Children with autism can have exceptional talents

April 12, 2009 Always fascinated with cityscapes and buildings, Johnny Reisel has the ability to explain himself by drawing rather than speaking.

"His artwork has evolved a lot," said mom Eileen.

His family didn't know but Johnny has amazing art perception.

As the oldest triplet and the only one with autism, Johnny can be a lot of fun, according to his sister Maggie.

"Sometimes we play on the couch," Maggie said, "like he'll tell us to jump, Maggie, Vincent, jump, so we'll go on the couch and do cannonballs and stuff like that."

Johnny was diagnosed with autism at a young age when his mom Eileen knew something was different with him.

"He met all the milestones the same or above Maggie and Vincent, I don't know if it's just your mom instinct, so I took him to be evaluated and at the time there's a lot of feedback about he's just a boy, he's going to be delayed," Eileen said.

Although Johnny has come a long way, he still faces a lot of challenges due to his disability.

"He has a hard time with understanding social expectations," said Eileen. "He's become much more of a communicator, but it's difficult for him...He certainly has anxiety and frustrations, but having said that, he reads -- and he just took a test -- and he reads a fourth grade passage at 100 percent accuracy."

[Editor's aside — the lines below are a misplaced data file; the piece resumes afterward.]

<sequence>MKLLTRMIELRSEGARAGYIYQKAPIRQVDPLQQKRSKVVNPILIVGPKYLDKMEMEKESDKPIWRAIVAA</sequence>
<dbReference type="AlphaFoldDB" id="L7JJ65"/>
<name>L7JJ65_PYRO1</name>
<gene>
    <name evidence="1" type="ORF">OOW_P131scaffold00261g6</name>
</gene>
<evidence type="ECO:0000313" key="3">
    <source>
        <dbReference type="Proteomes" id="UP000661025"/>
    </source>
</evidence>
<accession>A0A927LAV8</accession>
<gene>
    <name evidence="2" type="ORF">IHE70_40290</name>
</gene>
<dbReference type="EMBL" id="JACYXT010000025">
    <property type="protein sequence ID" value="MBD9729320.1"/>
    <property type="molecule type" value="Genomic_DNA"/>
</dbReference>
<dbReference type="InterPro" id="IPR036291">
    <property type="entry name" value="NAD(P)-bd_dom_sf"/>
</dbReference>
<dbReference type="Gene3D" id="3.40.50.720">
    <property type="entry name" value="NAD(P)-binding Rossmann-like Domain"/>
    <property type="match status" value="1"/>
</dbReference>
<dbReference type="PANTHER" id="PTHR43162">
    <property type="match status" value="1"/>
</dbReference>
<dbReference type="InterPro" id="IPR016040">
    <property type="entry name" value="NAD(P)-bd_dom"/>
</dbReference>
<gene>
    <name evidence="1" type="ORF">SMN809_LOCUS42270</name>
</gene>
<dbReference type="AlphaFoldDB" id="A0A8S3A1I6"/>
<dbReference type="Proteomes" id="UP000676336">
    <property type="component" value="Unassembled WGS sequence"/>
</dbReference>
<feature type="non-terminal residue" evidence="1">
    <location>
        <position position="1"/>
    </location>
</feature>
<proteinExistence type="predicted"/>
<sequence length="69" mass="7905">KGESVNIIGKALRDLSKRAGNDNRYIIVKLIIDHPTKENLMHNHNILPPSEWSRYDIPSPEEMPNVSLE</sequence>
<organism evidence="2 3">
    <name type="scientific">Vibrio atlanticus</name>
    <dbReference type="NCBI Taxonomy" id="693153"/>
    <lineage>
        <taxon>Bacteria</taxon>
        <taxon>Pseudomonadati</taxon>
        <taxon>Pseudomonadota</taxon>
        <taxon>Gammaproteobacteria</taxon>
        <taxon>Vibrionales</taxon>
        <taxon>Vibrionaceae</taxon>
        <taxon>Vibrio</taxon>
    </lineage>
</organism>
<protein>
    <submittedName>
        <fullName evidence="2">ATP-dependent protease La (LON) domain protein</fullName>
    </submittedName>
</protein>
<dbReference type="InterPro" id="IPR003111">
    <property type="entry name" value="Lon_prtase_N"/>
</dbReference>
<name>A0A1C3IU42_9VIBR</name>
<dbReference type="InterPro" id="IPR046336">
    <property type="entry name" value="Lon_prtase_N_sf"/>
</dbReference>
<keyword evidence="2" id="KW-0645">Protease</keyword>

But his art talent is exceptional as his father Bob points out.

"He can draw New York or Chicago," said Bob. "Today he was doing Venezuela and Colombia, and you know, it like transports him to places, and his experiences, these images, and he draws them. It's like he's feeling those things and can go to those places that, you know, physically would be very difficult for him to do."

His brother is impressed.

"I think that it's really good, it has a lot of details. I like that he draws it in his own way," said brother Vincent.

After being encouraged by friends, the Reisels started sharing Johnny's artwork.

"We started at first with an ornament that we give," said Eileen. "We just make a limited amount every year and those are not for sale. People love to have them, so then we did a few in prints, we did an art show."

They have note cards, prints and journals with Johnny's art work for sale. But there is no big plans to expand.

"We just feel that Johnny's been give this gift and if somehow through his gift it makes people more aware of how amazing these kids are, then we're willing to share it," said Eileen.

If you are interested in purchasing some of Johnny's art work e-mail or call Amy Suoboda, (847) 204-2300.

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